CPIT's Information Design Course Closes

July 2015

The Christchurch Polytechnic Institute of Technology (CPIT) has offered the Graduate Diploma of Information Design (GDID) since 2003, and other online technical communication qualifications since 1995. During that time, these programmes have produced many quality graduates, over 95% of whom have gone on to have successful careers in technical communication and related roles. In June 2015, CPIT stopped taking new enrolments - students who were already enrolled have until 2018 to complete their papers.

We asked CPIT’s Bruce Russell to tell us more about why the programme has been withdrawn, and whether there is a future for technical communication training at CPIT.

The GDID has been a successful course. Why has CPIT stopped taking enrolments now?

In a nutshell, the GDID has been much more successful for students and the industry than it has been for CPIT. The programme has been identified as one of the ‘least financially viable’ offered by this institution, since at least 2007. As the programme leader, and latterly the manager mainly responsible, I have struggled with trying to reconcile what CPIT management thought were the risks and benefits of the programme, versus the somewhat different perceptions of stakeholders. The low staff to student ratios that enabled success, have also spelled a warning to management. In part, that is the answer to the question: ‘why has CPIT been alone in the Australasian education market in delivering such an essential skillset online?’ To paraphrase the 1992 Clinton Campaign: ‘It’s the economics, stupid’.

The other issue related to our niche market is that we have not been able to update the delivery, content and structure of the programme when we needed to, because we have not had enough staff. And of course, while under an endless financial cloud, it has been hard to justify more investment. My hope is that by ceasing delivery of the current programme (at a time when unacceptable staff redundancies are not a risk), I can initiate a dialogue between industry and CPIT about the needs of all the stakeholders, and what exactly ‘success’ in online niche delivery will look like. To be quite honest, this was hard to do while running a business-as-usual model. The kind of dialogue we need can only be had in response to a degree of emergency.

Do you believe there is still strong demand in NZ and elsewhere for information design graduates?

More than ever. Managing information and designing communication is increasingly critical to every commercial and public enterprise; the inexorable advance of the internet to the centre of everything shows the overarching logic of this in the twenty-first century economy. Increasingly that economy is driven by information, not production, which is why this is often referred to as the ‘post-industrial era’.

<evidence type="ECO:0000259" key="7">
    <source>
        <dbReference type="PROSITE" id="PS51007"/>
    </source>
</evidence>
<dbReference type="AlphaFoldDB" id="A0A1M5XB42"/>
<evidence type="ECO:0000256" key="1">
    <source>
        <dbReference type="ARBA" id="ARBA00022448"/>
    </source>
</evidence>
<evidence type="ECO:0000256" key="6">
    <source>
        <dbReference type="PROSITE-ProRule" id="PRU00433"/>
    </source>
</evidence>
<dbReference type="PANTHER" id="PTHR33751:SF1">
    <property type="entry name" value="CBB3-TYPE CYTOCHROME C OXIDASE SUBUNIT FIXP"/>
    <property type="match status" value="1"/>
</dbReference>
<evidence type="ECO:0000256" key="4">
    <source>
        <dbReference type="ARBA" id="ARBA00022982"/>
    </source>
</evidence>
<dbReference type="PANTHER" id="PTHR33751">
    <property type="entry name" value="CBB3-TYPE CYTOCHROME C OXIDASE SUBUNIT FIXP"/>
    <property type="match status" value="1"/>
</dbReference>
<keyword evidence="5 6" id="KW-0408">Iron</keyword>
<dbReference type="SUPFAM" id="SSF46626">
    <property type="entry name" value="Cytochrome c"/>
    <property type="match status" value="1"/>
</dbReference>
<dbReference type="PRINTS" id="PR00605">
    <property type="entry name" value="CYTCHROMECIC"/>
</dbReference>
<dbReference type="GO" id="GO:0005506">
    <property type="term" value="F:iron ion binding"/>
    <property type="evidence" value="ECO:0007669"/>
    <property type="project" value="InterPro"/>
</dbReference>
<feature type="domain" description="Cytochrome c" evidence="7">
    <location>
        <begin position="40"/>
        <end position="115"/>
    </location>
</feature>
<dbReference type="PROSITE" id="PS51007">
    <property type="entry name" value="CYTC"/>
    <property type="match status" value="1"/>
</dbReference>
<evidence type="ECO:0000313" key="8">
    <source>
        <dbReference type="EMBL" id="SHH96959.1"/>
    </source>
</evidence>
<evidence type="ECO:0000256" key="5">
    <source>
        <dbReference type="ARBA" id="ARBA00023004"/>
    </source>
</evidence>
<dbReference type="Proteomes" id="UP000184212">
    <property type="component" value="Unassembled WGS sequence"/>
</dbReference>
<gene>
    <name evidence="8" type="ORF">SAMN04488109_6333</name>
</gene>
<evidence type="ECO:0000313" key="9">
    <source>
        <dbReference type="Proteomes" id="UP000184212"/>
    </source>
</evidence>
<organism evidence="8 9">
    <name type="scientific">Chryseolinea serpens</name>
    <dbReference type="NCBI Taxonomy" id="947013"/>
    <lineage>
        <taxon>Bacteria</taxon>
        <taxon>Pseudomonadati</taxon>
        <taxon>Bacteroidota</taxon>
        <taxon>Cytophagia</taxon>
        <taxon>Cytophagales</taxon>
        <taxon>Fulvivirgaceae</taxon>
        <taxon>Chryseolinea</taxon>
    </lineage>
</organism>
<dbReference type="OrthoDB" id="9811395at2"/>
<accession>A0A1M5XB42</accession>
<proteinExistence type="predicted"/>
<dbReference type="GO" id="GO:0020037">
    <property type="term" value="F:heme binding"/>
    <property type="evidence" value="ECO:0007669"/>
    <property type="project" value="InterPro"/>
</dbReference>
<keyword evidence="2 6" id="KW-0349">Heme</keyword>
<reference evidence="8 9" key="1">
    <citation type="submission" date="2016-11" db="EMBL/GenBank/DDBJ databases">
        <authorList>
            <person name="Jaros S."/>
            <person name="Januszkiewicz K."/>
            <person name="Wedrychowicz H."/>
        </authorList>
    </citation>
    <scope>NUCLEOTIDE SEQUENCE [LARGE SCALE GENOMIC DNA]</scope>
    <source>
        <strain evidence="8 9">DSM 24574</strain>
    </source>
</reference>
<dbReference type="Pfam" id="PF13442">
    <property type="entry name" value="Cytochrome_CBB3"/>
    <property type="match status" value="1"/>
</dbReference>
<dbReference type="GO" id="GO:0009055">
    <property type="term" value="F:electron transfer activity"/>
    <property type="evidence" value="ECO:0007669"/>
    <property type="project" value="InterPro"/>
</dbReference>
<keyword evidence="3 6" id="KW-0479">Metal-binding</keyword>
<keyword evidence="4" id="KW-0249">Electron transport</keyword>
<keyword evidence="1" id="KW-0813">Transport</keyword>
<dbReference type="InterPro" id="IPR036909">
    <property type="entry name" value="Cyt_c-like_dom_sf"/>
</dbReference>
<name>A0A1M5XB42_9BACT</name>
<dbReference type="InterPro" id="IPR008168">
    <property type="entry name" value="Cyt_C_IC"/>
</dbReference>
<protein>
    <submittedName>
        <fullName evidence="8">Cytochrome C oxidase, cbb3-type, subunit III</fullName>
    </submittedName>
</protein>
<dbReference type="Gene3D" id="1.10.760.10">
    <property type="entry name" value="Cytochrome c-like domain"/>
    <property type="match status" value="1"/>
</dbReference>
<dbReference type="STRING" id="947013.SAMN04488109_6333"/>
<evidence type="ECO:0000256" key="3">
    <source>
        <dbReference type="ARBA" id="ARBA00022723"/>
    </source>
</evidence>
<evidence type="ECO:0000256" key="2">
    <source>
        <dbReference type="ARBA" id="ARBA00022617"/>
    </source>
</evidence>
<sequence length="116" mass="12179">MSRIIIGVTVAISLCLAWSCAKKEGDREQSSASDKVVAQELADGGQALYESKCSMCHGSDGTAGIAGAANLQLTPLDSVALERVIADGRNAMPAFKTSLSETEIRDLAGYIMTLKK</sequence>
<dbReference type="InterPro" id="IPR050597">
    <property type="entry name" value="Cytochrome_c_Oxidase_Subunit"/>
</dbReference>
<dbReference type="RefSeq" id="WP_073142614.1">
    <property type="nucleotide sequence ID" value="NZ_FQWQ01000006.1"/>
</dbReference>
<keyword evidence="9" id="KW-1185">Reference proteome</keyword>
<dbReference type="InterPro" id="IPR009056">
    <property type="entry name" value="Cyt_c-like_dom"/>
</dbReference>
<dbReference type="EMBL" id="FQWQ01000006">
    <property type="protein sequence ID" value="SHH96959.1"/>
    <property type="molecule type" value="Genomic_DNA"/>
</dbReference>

It may be that the specific mix of skills that needs to be taught will vary (which is something we will be looking at as we consider what a new qualification will look like), and it may be that we will need to teach those skills in a different way. However I do believe that someone needs to teach the skills associated with information design and professional communication, especially as journalism decays into ‘social media management’ and PR continues to follow it down. And as CPIT has current experience in doing this, nothing in this recent decision at CPIT should be taken to imply that we do not value the area of endeavour encompassed by the name ‘information design’; merely that we are looking seriously at how best we might meet the needs of learners in that area.

What’s the timeframe and next steps for CPIT?

We are ‘teaching out’ the current programme till 2017/18. I think we need to start talking now with TechCommNZ and employer representatives, about the future shape of a new qualification. The ongoing self-evaluation reviews of the current programme will serve as a baseline. We will need to secure a mandate from CPIT to move forward because they will need to invest in staff capability to do this. They in turn may need to reconsider some of the ‘one size fits all’ metrics that have hitherto measured success in all programmes, regardless of the delivery mode, because the skills that industry expects from such a qualification are not cheap to teach – that much we know. A new programme usually takes roughly a year to get designed and approved, so it is possible to imagine a new programme starting in late 2017. However, nothing I can say constitutes an undertaking on that point, and everyone has some ’hard yards’ to do before we get there.